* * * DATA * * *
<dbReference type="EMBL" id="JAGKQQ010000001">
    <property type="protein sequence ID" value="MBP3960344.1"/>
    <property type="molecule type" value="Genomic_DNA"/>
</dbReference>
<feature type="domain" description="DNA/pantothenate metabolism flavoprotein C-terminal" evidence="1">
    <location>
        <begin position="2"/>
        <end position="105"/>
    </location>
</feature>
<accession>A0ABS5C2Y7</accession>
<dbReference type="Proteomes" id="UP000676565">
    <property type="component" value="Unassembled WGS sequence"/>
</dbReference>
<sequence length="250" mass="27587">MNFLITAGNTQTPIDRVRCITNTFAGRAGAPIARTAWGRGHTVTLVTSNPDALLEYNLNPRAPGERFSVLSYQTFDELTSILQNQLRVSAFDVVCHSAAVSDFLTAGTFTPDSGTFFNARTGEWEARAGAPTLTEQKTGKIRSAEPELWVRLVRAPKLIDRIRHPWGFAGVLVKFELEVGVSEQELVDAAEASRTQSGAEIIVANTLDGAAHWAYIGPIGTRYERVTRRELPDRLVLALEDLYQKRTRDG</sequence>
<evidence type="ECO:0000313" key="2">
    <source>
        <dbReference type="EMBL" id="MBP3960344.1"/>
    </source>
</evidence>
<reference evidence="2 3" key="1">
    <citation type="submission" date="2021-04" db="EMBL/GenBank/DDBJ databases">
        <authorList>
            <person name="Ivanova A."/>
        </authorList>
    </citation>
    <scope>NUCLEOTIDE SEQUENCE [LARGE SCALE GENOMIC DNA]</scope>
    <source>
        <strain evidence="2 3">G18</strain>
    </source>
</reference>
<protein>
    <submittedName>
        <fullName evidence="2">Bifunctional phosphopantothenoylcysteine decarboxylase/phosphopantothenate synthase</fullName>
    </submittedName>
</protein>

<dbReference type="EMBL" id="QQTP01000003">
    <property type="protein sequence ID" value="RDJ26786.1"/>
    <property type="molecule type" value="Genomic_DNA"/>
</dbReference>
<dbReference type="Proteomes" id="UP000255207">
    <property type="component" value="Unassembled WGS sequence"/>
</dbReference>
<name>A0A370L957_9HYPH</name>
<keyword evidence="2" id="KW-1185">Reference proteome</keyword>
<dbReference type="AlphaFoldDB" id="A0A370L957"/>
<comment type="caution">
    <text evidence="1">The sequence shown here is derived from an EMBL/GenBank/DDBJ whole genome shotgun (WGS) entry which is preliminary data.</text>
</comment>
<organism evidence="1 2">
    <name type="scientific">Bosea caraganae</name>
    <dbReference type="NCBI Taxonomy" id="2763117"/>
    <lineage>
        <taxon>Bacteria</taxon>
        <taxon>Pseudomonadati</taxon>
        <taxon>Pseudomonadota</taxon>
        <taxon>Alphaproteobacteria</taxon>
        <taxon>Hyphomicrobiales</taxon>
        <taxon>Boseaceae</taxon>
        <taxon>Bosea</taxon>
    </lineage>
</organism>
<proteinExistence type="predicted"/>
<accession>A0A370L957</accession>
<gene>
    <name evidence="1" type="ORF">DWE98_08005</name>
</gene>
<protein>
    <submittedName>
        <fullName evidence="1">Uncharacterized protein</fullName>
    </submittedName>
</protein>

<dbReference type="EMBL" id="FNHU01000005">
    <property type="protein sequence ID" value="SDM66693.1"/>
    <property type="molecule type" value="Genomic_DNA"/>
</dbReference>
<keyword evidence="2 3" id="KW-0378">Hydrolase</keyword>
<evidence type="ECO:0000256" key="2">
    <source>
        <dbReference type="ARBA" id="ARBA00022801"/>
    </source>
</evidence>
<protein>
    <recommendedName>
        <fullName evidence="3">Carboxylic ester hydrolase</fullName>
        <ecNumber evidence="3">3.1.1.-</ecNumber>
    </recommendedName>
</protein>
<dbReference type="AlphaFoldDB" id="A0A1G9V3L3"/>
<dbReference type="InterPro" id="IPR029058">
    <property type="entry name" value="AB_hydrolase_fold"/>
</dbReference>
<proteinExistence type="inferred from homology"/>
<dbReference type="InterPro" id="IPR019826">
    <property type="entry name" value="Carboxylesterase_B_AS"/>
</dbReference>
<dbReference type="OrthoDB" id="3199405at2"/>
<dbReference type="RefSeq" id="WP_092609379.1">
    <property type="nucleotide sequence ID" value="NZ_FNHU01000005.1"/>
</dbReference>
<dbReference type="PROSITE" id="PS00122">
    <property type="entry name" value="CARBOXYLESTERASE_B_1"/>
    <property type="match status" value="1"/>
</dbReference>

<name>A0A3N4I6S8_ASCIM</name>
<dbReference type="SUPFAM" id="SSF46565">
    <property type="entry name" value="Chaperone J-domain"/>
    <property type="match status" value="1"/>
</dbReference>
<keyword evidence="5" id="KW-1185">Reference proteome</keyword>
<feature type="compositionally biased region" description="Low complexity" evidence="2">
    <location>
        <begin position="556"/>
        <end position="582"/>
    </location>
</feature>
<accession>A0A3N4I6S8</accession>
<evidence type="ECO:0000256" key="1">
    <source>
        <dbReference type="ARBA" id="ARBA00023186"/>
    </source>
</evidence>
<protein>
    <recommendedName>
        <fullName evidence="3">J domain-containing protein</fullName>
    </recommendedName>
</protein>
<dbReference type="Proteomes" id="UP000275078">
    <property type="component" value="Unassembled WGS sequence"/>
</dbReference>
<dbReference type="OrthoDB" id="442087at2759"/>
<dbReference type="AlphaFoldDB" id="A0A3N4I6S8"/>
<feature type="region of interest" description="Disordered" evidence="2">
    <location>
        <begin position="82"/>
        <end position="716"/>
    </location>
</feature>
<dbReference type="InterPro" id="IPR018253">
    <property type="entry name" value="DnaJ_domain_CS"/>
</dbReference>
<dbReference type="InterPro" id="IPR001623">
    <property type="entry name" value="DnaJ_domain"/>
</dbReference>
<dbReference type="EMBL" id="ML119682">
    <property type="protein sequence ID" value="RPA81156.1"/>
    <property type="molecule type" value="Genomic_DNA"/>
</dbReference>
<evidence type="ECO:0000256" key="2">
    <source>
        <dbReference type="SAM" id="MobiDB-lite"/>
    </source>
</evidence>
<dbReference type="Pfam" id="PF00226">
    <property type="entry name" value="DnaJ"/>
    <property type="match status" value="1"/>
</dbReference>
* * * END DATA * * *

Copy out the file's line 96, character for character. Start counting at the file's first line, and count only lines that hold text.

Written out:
</dbReference>